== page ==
I can't tell you how many times the seemingly small and insignificant things have actually been positive turning points for me. This is because in long-term mental health management all the pieces matter. This is a critically important point to be aware of because it empowers the person who feels that they have no power to deal with the "big" problems in his or her life.

Start small. It may just be the start of something big.

On a related note, the video I have embedded below is a scene from one of my favourite episodes of The West Wing. It is a conversation between two leading characters of the show: Leo and Josh. Josh has just been diagnosed with post-traumatic stress disorder and Leo - who has himself had mental issues in his past - has something to share.

Sunday, October 16, 2011

Exercise and other things I should do regularly

So far on this website I have been sharing my insights into the various aspects of overcoming and managing a mental illness. My aim is to write a few hundred words on a more or less weekly basis, though this is my first post in a couple of weeks. 

The main reason for my recent interlude is that I have been writing a short feature article on managing depression for a health and lifestyle publication (which shall remain secret until it is published sometime in the coming weeks). Additionally, I am mindful not to provide half-baked words considering how serious the subject matter can be. For instance my most recent post before this one looked at suicide and how we can each play a part in helping to prevent this tragic loss of life.

Having noted the above I am pleased to today (in the spirit of rugby world cup enthusiasm) share some thoughts about an aspect of my long-term health management I have not as yet discussed: exercise. The first thing I would say is that the body and the mind are heavily reliant on each other, and what happens from the neck down has a big impact on what goes on "upstairs". Looking after the body is therefore an essential aspect of managing a mental illness.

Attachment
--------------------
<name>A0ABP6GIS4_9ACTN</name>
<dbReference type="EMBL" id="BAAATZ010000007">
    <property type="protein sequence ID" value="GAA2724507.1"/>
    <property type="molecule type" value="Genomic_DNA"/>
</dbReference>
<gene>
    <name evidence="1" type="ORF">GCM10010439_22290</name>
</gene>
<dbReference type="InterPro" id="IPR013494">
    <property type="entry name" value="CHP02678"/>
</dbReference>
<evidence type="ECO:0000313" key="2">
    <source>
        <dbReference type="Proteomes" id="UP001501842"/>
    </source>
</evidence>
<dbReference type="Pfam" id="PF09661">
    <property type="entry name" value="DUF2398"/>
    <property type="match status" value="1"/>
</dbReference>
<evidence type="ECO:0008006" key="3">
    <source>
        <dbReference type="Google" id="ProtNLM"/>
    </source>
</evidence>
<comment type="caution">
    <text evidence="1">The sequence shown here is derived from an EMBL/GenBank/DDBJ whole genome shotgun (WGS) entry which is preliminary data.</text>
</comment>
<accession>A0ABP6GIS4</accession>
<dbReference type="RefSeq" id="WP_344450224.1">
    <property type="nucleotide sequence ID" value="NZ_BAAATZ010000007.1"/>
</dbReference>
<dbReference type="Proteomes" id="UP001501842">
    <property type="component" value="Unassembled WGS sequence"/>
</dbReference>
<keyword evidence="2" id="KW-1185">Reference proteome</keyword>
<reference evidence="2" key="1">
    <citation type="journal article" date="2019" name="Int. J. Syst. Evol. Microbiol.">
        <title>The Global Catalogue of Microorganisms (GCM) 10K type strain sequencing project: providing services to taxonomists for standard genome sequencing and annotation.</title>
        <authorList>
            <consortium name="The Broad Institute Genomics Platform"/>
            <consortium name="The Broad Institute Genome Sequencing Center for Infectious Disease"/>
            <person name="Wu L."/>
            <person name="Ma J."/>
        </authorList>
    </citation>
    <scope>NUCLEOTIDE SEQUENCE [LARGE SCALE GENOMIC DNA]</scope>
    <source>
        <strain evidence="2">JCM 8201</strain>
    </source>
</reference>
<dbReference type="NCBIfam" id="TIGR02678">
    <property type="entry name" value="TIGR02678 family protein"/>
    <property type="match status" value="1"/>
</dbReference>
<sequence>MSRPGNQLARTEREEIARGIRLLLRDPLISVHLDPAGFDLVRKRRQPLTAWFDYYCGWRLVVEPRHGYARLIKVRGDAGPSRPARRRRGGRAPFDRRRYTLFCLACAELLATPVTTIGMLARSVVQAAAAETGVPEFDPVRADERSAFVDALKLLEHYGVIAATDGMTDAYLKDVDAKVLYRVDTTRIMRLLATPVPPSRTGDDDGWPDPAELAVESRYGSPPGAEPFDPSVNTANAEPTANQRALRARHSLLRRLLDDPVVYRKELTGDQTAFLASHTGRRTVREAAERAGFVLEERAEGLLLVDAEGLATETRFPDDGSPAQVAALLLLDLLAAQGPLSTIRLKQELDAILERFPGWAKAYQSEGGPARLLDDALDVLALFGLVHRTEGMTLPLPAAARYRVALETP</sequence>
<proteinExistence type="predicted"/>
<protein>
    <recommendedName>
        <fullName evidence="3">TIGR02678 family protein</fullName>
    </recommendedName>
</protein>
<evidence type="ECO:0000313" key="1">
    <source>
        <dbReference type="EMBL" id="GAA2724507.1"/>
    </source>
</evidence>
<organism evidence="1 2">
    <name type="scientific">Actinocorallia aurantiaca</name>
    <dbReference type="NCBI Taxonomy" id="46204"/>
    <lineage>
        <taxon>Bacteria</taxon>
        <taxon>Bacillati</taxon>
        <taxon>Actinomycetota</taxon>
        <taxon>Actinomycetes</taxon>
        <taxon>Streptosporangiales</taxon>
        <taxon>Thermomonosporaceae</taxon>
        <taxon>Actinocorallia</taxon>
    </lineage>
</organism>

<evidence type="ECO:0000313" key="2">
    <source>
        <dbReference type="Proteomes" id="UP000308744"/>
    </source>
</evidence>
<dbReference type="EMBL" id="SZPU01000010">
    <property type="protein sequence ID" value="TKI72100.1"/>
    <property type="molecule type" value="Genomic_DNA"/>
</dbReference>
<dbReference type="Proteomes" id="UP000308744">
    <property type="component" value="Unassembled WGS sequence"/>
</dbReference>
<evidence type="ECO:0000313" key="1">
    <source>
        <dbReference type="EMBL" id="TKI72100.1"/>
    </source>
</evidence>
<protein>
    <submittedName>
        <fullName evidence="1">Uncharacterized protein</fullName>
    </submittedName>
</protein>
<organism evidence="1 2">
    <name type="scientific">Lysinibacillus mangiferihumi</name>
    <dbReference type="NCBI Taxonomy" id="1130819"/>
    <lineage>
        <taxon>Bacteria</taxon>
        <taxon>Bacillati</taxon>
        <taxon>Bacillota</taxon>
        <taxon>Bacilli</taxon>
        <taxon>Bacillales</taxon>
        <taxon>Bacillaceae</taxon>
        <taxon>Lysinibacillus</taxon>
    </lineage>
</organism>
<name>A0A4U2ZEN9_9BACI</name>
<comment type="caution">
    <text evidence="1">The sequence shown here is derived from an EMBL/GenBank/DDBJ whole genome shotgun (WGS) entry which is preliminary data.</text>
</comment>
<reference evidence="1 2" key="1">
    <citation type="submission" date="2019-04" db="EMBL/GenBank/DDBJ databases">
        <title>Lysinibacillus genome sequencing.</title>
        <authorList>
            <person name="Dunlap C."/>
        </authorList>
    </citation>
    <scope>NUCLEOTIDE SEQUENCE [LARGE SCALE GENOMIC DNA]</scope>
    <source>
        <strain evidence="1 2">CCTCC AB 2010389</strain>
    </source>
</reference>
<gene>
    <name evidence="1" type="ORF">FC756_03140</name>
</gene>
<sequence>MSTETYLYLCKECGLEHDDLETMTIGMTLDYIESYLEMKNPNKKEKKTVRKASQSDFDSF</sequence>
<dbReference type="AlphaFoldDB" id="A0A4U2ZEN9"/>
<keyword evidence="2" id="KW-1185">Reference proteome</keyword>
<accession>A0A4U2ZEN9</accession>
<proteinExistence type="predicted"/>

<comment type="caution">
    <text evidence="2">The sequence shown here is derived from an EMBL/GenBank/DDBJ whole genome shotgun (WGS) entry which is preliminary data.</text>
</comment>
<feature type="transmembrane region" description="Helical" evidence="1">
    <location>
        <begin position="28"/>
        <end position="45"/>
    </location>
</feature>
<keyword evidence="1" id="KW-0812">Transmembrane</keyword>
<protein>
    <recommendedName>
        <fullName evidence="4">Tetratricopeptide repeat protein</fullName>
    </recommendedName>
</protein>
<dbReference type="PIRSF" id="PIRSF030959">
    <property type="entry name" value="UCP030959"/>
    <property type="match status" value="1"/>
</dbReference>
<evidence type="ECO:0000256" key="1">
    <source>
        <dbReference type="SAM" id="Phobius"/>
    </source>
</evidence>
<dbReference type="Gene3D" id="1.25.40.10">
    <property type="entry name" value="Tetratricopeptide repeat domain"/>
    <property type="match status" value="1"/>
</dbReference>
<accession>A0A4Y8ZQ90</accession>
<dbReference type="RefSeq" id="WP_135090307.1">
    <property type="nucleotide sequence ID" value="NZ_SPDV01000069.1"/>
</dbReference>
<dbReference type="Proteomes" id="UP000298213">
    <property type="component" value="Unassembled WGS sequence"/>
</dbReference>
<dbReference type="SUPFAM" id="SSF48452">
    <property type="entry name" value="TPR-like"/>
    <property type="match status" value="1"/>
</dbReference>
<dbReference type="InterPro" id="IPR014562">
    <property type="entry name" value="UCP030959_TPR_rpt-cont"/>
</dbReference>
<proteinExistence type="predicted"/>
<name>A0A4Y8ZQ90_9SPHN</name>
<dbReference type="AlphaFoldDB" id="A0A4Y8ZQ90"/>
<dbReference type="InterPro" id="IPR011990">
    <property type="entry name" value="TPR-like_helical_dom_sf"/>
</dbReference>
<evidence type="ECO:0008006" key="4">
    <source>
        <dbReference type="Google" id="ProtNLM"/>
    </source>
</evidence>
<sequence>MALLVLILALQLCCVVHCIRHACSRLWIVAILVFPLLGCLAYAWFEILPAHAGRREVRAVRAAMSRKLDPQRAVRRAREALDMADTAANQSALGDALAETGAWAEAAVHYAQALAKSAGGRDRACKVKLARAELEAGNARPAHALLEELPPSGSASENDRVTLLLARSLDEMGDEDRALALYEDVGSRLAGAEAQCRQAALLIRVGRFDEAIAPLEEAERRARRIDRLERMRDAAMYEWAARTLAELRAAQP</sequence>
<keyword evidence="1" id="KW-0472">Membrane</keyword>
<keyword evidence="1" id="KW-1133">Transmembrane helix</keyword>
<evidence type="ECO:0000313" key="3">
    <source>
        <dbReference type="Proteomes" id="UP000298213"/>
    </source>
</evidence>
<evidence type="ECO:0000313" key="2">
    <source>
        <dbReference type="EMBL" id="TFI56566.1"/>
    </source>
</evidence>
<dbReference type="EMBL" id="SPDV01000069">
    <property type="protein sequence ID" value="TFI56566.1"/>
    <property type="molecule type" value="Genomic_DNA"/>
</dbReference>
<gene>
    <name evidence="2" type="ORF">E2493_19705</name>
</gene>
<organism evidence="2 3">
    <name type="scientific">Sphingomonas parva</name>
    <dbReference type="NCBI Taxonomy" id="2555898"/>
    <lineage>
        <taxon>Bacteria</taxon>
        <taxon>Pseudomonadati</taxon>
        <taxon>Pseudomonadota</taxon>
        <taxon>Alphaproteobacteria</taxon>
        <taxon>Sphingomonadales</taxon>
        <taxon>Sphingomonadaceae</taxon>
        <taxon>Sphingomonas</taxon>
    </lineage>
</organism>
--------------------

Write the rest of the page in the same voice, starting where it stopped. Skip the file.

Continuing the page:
The good news about exercise is that you do not need to be good at or enjoy watching sport in order to exercise regularly and effectively. I had the good fortune of enjoying ball sports during my primary and high school years as well as for most of my university life. In a sense my exercise was automatically programmed during this time.

I highly recommend team sports as an enjoyable and healthy way to increase your fitness while at the same time meeting others and getting to know people. However if getting to team practice/training sessions and competition games are not feasible for you due to job or other time constraints, I highly recommend finding other ways to exercise so that you maximise your health.

For me this involves being the member of a gym where I attend "group fitness" classes. Most gyms out there offer two basic components to individual exercise: 
  • a cardio and weights room where people exercise on an individual basis (which can involve the supervision/instruction of a personal trainer)
  • a large room or hall where a qualified trainer instructs groups of people usually in 30/45/60 minute blocks (this is what I do). There are a wide variety of classes usually offered that cater to different personal tastes. 
Of course there are plenty of options if neither team sports or gyms appeal to you. The main point I would like to make is that any person experiencing a mental illness such as depression or anxiety will definitely benefit from being regularly physically active. Getting going with this may require a bit of trial-and-error to find what works for you, but I can say from personal experience that the time you devote to finding ways to exercise in safe, reliable and frequent ways is invaluable to your mental health.